Measuring Your Trading Performance
Performance measurement is the process of collecting, analyzing and/or reporting information regarding the performance of an individual, group, organization, system or component. Definitions of performance measurement tend to be predicated upon an assumption about why the performance is being measured,
The above being a dictionary definition lets speak down to the subject, trading performance is a method that is used to assess and evaluate how a trader is doing with the trades. Normally performances are monetized in terms of IRR the rate of return which is a partial approach to the subject, this article will capture the approach holistically.
Reason for performance evaluation
The main reason for assessing your performance is to try and seek consistence in your operation, develop a good trading plan and some risk management skills. Most trading platforms have a History you can retrieve a report by date of all the trades that you have took, their outcomes be it a loss or profit some even provide pictorials in form of graphs and pie charts.
Ways to measure performances
Average profit or loss per trade
A ratio of average profit per trade can be compared to average loss, if profit over weighs loss then you are doing so well , for instance if you are targeting to gain $100 per trade and hoping to lose only $10 on that trade then the average ratio becomes 10:1 (100/10)
Measurement in pips
Though it is always advised to measure risk in monetary terms some traders choose to go the pip way, this method evolves around pips you are willing lose or that risk per each trade that you take.
Risk reward Ratio
This method focuses on the risk to reward ratio, for every trade that you take normally the reward should be as twice as the risk that you are taking or even more, you can aim to get $20 by risking $10.
Percentage on Return
When using this method for evaluation its always a game of numbers, If you take on 10 trades then profit on 8 trades all it means is that your winning percentage will be 80%, that is the reason why when selecting trading strategies you must chose those strategies that have more than 50% winning percentages.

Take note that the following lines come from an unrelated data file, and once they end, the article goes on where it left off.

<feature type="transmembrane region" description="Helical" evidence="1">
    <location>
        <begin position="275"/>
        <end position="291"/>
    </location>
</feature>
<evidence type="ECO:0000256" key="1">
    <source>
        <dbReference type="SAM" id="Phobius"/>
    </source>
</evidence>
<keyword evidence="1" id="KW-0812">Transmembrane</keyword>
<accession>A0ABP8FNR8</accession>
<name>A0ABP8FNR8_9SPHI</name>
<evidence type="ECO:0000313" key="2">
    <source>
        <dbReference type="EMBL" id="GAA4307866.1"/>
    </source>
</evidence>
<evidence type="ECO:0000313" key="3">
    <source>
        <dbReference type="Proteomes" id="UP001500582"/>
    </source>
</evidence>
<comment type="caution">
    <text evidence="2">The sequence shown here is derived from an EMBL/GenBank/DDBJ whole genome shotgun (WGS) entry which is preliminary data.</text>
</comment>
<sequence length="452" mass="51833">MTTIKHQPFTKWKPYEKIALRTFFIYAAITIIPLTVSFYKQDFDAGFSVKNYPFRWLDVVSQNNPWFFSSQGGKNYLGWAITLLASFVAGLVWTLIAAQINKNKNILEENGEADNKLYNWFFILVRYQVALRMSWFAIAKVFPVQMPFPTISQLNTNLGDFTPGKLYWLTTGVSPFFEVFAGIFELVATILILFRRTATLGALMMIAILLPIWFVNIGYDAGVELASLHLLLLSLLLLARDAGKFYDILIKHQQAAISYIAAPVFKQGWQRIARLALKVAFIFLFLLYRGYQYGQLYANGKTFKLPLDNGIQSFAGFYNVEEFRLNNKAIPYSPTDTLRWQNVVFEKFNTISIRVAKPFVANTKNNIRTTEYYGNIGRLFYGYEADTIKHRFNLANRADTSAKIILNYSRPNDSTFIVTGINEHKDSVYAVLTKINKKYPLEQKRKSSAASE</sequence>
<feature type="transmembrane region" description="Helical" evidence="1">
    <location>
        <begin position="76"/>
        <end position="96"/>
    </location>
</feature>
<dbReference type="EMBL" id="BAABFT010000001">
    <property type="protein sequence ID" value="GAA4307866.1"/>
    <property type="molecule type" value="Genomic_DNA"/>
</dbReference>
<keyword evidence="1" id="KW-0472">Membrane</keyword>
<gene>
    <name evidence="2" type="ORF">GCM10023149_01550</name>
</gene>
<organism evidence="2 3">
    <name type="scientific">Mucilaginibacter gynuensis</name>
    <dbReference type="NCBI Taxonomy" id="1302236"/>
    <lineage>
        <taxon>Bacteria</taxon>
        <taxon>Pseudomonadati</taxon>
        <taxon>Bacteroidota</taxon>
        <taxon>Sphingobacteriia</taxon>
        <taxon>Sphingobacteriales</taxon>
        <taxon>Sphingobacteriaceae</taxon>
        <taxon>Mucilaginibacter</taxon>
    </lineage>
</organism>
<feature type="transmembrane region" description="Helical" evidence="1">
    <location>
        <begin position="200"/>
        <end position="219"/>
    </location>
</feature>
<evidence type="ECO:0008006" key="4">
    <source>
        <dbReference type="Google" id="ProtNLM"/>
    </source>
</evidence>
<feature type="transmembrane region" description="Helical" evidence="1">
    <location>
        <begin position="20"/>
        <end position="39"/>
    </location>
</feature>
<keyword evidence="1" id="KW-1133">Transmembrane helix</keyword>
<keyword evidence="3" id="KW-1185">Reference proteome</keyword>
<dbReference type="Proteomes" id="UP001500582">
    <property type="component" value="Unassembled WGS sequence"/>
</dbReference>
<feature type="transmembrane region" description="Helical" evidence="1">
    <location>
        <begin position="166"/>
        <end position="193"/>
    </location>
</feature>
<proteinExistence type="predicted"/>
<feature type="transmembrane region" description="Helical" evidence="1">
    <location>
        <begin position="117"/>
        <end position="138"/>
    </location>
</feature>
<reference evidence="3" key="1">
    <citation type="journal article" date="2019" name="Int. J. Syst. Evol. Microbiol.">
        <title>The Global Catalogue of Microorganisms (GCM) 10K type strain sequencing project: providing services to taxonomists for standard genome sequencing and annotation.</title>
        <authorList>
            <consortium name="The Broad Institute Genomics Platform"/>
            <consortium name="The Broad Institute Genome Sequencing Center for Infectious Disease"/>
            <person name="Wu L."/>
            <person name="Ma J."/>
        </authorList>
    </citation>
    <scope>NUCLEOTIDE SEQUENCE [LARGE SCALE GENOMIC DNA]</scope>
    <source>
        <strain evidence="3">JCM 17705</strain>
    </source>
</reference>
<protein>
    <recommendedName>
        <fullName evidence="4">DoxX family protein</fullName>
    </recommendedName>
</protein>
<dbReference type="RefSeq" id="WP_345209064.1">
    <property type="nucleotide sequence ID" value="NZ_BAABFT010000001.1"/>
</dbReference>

Gross vs Net return
A gross return is a total rate of return before considering expenses and other costs, a net rate of return shows the investment’s return after consideration of expenses, Normally your Net return will be gross less fees and commissions that you might have paid to your broker.
Sharpe Ratio method
A popular ratio of risk-adjusted returns. The higher the ratio, the higher the return a trader can expect in relation to the risk taken. Traders often aim to have a Sharpe ratio of 1 or higher, as a figure lower than that suggests that he/she is taking too much risk compared to the expected return
Risk only 2.5 %
This methodology is based on discipline whereby as a trader you set a percentage that you are willing to lose and you do not exceed it under whatever circumstances. The commonly used percentage by most expert traders and risk management specialist is 2,5% of the total account.
Drawdown is the difference between the initial deposit and the lowest point the trading account reached below the deposit level. If a trading account with an initial deposit of $10 000, a peak of $11 000 and a minimum value of $8 000, the absolute drawdown would be $2000 ($10 000-$8 000 = $2000). It will be the biggest lost and blow that you are willing to take.